This robot has always been built on a limited budget. The original used entirely leftover parts, and even when I started buying parts specifically for the walker I tried to keep the budget down. I can't afford to use the servos that are made specifically for robotics use, so I have learned to work with common hobby servos.
For a while, I used the Hitec HS-5645MG servos. These were ultimately disappointing - the gearbox was not robust enough, with the second largest gear being particularly prone to failure. I tried using the notoriously cheap HX-12K, which is actually a relabeled TowerPro MG995 servos. Those had more robust gears, but terrible position control and motors that rapidly burned out under load. I built up some hybrid servos using the motors and electronics from the HS-5645MG and the gearboxes from the HX-12K servos. Those worked well for a while, until the HX-12K cases simply disintegrated from the load.
As I was rebuilding the robot this year, I looked at options for replacing all the servos. I considered the Dynamixel AX-12A, but using it would require major structural redesign, and I was concerned with how much torque it could actual produce. I eventually bough eight of the new TowerPro MG996R servos, the replacement for the discontinued MG995. I knew they were cheap junk, and resigned myself to replacing them after every hour or so of run-time and coming back from GenCon with a completely broken robot.
I was very surprised with how much better the MG996 were than the HX-12K. It's still a cheap $12 hobby servo, but they seem to have redesigned every common fault or failure point in it. The biggest surprise was this:
The MG995 servos consistently failed as the central gearbox shaft gouged out its retaining hole, causing the gears to shift out of place and jam. Seven of the eight MG996 servos I bought had brass bushing inserts in the case where the two smaller shafts are held. The eighth still had the old plastic bushings. There was no indication on the outside of the servo as to which ones had the brass inserts and which didn't, so it may be a matter of luck whether servos you buy have these or not.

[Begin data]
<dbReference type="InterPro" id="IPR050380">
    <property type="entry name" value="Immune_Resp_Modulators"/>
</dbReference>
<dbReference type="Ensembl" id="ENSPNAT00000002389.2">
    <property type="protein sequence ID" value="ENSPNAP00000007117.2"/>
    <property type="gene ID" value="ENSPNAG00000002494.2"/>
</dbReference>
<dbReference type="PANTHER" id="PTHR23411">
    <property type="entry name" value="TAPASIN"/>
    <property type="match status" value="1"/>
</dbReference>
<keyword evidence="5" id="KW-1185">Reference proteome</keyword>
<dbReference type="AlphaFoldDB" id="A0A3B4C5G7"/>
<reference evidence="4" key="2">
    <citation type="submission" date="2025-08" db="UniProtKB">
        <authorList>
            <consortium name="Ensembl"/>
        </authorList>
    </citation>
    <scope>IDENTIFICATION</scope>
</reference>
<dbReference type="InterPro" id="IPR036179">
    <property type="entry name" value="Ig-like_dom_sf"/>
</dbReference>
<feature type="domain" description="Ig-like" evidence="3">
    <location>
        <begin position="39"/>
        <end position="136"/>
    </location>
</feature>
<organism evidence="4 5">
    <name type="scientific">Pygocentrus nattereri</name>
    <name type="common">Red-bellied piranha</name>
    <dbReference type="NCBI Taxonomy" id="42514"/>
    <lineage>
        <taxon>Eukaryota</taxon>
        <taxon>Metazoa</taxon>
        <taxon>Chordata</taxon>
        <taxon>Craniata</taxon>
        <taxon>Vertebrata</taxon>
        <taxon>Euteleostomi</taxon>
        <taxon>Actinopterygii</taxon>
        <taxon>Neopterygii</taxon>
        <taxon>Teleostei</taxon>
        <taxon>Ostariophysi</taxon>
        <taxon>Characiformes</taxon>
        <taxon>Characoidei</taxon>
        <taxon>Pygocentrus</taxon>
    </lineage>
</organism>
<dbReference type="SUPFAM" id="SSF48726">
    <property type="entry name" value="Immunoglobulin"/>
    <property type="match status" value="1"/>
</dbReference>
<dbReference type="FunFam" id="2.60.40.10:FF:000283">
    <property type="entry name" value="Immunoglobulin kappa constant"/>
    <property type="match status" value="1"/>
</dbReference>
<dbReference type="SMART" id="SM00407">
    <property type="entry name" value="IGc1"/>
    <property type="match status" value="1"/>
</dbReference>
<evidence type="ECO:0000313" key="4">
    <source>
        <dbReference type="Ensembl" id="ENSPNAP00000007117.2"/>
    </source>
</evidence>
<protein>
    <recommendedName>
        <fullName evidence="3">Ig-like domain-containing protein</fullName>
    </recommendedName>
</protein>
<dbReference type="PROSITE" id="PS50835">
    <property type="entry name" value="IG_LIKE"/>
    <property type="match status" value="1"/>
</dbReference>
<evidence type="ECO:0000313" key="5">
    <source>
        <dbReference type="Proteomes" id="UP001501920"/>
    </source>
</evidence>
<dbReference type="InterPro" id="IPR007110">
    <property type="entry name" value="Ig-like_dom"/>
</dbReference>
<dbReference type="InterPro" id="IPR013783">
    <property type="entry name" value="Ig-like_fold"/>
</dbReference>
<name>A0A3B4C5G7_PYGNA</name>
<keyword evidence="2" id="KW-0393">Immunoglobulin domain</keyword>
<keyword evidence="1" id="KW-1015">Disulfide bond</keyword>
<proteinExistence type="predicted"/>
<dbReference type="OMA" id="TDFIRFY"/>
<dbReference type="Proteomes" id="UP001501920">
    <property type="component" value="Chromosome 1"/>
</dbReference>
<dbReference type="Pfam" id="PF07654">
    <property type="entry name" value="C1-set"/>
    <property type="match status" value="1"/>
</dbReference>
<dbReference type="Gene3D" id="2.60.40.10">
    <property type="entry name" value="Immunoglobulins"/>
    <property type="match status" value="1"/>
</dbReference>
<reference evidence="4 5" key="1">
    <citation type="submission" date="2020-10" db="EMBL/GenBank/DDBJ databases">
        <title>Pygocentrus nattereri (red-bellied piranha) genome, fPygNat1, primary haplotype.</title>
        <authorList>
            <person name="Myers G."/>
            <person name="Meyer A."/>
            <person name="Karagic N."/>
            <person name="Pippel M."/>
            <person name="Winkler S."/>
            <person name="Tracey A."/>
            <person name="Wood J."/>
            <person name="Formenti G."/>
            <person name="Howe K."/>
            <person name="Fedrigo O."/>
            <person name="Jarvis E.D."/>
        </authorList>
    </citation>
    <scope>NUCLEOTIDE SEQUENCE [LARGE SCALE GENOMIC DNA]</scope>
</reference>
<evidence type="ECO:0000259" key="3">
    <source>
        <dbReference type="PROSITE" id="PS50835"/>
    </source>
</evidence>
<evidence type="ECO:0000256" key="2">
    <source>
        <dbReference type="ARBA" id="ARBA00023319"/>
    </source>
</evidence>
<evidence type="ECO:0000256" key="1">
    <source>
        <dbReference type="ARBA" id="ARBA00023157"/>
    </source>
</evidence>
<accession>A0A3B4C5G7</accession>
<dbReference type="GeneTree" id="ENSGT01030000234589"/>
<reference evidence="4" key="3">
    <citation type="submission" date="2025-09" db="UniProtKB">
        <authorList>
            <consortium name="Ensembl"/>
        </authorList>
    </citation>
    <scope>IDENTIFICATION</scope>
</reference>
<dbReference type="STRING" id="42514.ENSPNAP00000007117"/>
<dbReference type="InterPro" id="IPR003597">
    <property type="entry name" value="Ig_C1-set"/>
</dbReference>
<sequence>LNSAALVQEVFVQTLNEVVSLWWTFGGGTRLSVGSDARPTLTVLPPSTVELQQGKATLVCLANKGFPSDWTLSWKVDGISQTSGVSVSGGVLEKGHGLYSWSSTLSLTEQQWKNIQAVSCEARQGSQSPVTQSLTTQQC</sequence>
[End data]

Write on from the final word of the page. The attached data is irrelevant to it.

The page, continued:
The MG996 servos also have a completely redesigned controller board, internal wiring secured with dabs of glue, and generally better quality of construction compared to the AX-12A/MG995.
I ran the robot for the entire GenCon weekend, putting an estimated two hours of run time on the servos. The only servo to have any problem was the one which lacked brass inserts. That servo is starting to show signs of classic servo case degeneration. The rest of them are still working smoothly.
Now these are still cheap $12 servos, with all the limitations you'd expect:
- Not programmable
- No feedback to your controller
- Poor repeatability and centering
- Limited to 6V max, so you need a voltage regulator if you're using LiPoly cells
- Cheap potentiometer feedback
- No rear shaft (I added one to all of mine)
- Some degree of jitter and overshoot, although nowhere near as bad as the MG995